>phrase selection.  To me it would be better to require support for specific
>phrases than to create alternate syntax that duplicates the abilities of
>XPath.  But, for what it's worth, if it makes somebody's life easier, then
>I'm not so interested in preventing duplication of XPath capabilities as I
>am in having XPath in the first place.
>>It does seem unlikely that core behavior will be modified to solve this
>>problem since it REQUIRES the ability to transform the ObjectReferences in
>>SignedInfo. To the extent that this is an unpopular idea is the same
>>extent to which it is decided that scenarios like those described by Rich
>>and Larry are application-specific.
>Application designers need the tools to work with.  I honestly don't
>why we are shoving a common problem toward local hacks.  Where's the
>interoperability of our spec?  Sure, we can tell them how to work around it
>(they'll never see this discussion), or let them figure a way out.  But it
>is a
>workaround for a shortcoming of the spec, IMO.
>>However, I can agree that it is not absolutely necessary to address these
>>problems in core behavior since these applications can simply reconstruct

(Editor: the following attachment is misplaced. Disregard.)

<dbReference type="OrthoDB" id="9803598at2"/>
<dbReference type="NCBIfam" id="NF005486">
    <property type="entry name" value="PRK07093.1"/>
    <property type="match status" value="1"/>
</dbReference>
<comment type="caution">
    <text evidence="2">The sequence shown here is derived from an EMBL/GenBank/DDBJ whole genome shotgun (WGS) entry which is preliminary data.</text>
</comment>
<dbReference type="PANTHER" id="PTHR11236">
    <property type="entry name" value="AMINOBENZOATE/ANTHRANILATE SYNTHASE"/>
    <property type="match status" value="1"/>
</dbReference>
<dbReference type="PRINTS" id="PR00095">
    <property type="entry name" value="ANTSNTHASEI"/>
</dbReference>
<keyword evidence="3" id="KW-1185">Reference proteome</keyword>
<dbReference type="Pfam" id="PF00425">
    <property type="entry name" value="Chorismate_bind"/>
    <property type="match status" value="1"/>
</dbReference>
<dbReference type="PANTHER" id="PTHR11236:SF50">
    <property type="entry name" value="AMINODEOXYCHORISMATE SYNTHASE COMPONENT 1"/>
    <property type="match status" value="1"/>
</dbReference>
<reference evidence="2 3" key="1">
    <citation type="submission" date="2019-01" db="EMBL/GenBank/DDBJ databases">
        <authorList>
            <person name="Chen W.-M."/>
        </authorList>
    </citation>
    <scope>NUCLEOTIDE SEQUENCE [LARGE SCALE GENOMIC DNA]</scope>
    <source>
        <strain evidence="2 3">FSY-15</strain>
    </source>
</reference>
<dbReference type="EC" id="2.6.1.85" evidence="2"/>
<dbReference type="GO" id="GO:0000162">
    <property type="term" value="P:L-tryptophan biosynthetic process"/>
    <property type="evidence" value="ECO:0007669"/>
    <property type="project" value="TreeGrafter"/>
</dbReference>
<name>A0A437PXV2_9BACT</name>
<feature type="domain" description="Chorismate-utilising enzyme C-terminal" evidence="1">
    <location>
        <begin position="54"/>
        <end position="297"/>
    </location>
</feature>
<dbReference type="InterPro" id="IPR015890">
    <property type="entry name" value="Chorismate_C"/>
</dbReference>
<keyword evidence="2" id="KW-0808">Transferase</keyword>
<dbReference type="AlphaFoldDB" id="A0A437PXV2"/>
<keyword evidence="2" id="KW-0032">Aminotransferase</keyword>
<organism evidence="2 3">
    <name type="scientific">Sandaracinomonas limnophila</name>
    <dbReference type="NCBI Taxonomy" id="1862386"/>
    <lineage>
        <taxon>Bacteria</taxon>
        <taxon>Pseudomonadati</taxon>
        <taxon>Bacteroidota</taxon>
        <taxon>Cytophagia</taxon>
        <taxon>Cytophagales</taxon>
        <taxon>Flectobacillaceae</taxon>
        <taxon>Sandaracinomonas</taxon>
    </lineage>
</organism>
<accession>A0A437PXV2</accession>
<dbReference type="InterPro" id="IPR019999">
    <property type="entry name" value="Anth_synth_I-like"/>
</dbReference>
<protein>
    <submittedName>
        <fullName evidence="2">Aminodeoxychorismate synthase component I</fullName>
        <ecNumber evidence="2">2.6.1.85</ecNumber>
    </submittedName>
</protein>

>>the document signed before passing them to other applications that only
>>understand core signature validation.
>This is still a local hack.
>>My main point in mentioning these
>>scenarios is that they came to me from others, I see how to modify core
>>behavior to solve them by transforming SignedInfo, there really is no
>>alternative that can be secure, so the WG has to decide whether to
>The "security" problem was that someone could reverse transform the document
>ultimately point to any other document.  I still believe that the only thing
>being signed is the final string to the hash algorithm.  We are allowing the
>transform capability in the manifest.  Thus, we are pushing this alleged
>security problem to non-core applications, are we not?  If we are doing
>why not just make it core behavior?  Would it help to restrict unsigned
>transforms to XPath, or some specific transforms?
>>1) Make the modification to transform SignedInfo
>>2) Decide that the scenarios are application specific
>Could we move your proposed transforms to the manifest and sign that?
>>So far, there have been no other viable options, except those that I have
>>demonstrated result in an appalling security breach.  Since the majority
>>WG opinion is against option 1, it seems that our chairs should bring
>>about a decision process so the WG can close this issue.
>Agreed.  Good post, John.
Received on Thursday, 9 December 1999 09:27:02 UTC